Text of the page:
What you do: Cut the paper to fit in the shallow box. Pour paint into bowls. Place a marble in each bowl of paint and lay a spoon beside each bowl.
What kids do: Guide a child to lay a piece of paper in the shallow box and scoop a marble from one color of paint and drop onto his paper. He can move the box gently so the marble rolls around on the paper, making streaks of paint. Remove the marble from the box and return to the paint. The child can repeat the process with the same or different colored marble. Talk about times when he has seen fireworks. Comment that we often celebrate July 4 and other important dates in our country with fireworks.
Make a Stars-and-Stripes Collage
What you need: white paper, red masking tape, star stickers, waxed paper or laminated piece of paper, child’s scissors
What you do: Tear lengths of the masking tape and place on waxed paper or a laminated piece of paper.
What kids do: Encourage children to use the masking tape strips and stars to create a collage. They may want to make a flag or create patterns and designs. Guide children to use the scissors to cut additional lengths of masking tape. Comment that the flag is a symbol of our country, the United States. Talk about the stars and stripes on the flag.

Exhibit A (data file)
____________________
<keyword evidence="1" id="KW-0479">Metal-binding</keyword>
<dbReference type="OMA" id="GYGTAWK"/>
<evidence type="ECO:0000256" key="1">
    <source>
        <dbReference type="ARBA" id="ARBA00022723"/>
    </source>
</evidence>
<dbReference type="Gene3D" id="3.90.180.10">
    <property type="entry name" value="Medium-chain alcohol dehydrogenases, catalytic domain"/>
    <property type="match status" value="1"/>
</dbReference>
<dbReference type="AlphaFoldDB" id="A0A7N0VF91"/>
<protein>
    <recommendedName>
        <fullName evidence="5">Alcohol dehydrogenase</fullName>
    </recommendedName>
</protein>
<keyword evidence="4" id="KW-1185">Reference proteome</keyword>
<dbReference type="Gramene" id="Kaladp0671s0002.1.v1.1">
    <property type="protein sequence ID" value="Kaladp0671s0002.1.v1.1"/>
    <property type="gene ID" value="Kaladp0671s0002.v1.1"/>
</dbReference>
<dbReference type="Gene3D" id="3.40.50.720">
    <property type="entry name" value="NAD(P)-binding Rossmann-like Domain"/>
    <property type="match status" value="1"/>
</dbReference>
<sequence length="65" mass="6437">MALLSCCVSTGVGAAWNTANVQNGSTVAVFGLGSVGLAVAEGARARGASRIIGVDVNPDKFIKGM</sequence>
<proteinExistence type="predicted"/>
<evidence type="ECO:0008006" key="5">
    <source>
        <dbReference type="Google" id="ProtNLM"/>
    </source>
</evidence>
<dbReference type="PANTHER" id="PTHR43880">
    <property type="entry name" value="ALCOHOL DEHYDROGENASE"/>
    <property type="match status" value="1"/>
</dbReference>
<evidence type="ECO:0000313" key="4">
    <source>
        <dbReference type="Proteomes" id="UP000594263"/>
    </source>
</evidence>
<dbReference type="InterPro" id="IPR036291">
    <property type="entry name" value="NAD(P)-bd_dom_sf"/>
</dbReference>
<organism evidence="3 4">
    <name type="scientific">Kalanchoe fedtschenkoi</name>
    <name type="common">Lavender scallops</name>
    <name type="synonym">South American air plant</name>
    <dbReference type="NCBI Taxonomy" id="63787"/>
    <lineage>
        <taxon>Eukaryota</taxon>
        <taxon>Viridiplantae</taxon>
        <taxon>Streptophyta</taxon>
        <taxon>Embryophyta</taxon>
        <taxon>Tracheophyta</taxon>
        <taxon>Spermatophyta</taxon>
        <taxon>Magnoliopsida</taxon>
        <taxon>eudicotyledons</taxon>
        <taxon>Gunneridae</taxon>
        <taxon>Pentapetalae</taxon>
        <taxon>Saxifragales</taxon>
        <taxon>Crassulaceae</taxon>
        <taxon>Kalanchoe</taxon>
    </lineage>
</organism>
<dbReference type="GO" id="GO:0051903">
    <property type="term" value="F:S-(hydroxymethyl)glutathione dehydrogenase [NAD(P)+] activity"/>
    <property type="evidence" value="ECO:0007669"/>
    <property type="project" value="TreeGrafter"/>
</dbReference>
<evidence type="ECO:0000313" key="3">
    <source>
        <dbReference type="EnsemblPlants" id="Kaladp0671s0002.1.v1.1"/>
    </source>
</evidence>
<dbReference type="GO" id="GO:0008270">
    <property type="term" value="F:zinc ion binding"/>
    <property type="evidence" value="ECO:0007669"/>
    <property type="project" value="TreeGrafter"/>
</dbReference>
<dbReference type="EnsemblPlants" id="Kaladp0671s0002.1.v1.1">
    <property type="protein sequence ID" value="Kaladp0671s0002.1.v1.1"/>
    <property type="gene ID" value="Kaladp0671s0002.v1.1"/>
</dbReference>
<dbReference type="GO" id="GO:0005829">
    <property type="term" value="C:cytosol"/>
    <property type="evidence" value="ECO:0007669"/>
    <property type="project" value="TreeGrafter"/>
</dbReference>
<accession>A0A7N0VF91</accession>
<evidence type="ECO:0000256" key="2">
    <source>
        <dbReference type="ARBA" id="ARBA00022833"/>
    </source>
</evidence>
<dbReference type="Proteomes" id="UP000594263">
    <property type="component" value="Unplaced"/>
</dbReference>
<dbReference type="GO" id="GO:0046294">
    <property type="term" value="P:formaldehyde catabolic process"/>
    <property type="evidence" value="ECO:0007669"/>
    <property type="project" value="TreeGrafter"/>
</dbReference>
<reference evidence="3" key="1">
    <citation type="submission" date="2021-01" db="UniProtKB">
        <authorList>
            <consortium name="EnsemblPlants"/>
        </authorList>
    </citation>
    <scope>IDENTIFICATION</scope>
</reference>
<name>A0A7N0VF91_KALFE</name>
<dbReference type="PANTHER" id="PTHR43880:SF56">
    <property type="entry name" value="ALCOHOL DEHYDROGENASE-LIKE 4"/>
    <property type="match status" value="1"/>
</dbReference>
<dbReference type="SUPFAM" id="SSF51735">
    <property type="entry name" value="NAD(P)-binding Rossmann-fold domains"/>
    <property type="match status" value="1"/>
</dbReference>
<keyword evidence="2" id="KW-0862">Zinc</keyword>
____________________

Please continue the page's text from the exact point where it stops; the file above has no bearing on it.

Option: Use red paper strips and small paper stars with glue sticks to create collages.
Paint with Koosh® Balls
What you need: large pieces of white or light blue paper, box with tall sides, bright colors of tempera paint, Koosh balls, shallow pans, paint smocks
What you do: Use a box with tall sides or plan to do this activity outside. Pour paint into the shallow pans. Place a ball in each pan. Place a piece of paper in the bottom of the box.
What kids do: Guide a child to drop (not throw) the Koosh ball onto the paper. The result will resemble fireworks. Help the child retrieve the ball and place it back in the appropriate pan. Allow the child to repeat, as desired, with the same or different colors. Talk about times the children see fireworks.